• There are demands to replace NELP with OALP.
  • Under OALP, oil blocks will be available for throughout sale.
  • It allows ample time for explorer to study the fields and bid for block of his choice.
  • ‘National Data Repository’ is prerequisite for functioning of OALP.
  • It will be a ‘hydrocarbon data centre’ which facilitate prospection of resources.

The Revenue Sharing Contracts

  • Is a better alternative to both OALP and NELP.
  • Government gets share in revenue from the very beginning.
  • In contrast PSC (Production Sharing Contracts), allows government to have revenue share only after costs are recovered by the explorer.
  • In PSC, explorers inflate investment by classifying revenue expenditure as capital expenditure (equipment, technology etc.).
  • This resulted in lower government share and also delaying the revenue to the government.

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B) Revenue Sharing Contracts as an alternative to Production Sharing Contracts (PSC)

  • Under revenue sharing model, government gets share in revenue from the exploration from very beginning. In contrast PSC, allows government to have revenue share only when costs are recovered by explorer.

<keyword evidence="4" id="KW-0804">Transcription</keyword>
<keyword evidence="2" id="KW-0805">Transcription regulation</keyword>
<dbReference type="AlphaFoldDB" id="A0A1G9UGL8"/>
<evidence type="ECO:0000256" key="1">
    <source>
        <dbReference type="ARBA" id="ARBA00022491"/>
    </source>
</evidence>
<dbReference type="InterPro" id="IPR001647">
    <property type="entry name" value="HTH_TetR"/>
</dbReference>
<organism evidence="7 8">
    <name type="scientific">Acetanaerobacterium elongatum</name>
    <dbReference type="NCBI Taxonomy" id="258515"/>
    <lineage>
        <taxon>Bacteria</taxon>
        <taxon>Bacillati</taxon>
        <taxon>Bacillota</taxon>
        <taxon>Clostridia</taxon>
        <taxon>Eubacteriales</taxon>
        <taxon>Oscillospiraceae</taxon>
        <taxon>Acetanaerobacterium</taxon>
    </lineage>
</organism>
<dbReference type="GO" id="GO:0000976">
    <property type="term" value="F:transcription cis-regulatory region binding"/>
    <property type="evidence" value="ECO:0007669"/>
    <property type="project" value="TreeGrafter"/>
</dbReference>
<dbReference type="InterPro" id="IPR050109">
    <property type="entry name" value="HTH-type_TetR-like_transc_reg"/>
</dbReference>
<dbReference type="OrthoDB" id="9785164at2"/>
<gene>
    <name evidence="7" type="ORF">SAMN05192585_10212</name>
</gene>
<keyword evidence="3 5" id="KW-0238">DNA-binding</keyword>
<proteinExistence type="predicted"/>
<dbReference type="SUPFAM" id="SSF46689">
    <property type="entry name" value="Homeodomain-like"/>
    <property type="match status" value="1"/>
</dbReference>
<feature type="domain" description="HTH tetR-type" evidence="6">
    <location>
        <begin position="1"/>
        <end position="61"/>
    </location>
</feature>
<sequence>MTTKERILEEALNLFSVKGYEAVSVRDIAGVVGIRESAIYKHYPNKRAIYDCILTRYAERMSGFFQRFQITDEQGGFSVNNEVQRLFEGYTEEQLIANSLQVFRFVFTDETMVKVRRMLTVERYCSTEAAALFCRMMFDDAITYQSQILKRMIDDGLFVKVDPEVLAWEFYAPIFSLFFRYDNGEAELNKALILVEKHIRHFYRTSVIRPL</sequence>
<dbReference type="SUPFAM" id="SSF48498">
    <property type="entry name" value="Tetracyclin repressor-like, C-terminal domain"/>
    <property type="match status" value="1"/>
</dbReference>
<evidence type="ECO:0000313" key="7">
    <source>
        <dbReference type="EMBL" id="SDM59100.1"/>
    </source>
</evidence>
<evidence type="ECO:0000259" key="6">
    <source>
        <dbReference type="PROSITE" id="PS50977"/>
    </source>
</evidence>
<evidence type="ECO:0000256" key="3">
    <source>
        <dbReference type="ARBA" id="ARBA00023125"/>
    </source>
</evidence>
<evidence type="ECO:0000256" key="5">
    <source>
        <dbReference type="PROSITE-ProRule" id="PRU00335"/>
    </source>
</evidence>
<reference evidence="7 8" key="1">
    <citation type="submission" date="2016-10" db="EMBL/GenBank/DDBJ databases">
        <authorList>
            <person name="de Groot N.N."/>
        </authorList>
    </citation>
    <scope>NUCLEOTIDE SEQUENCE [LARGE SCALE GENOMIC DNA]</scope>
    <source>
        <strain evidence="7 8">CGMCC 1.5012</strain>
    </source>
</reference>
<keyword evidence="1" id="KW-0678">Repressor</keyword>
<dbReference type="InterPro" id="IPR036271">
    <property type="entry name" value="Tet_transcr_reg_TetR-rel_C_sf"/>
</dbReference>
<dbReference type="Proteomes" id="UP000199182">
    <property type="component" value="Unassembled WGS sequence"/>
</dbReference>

• There is demand from civil organisations and watchkeepers of government revenue to shift to revenue sharing model, this is because –
    • It is felt that explorers are trying to inflate investment by classifying revenue expenditure as capital expenditure. PSC allows company to recover their investments first before they start sharing the revenue with the government. But private parties in the past have tried to inflate their total investments and have delayed the sharing of revenue generated to the government, thereby making huge profits at the cost of government revenues. This way government will lose revenue.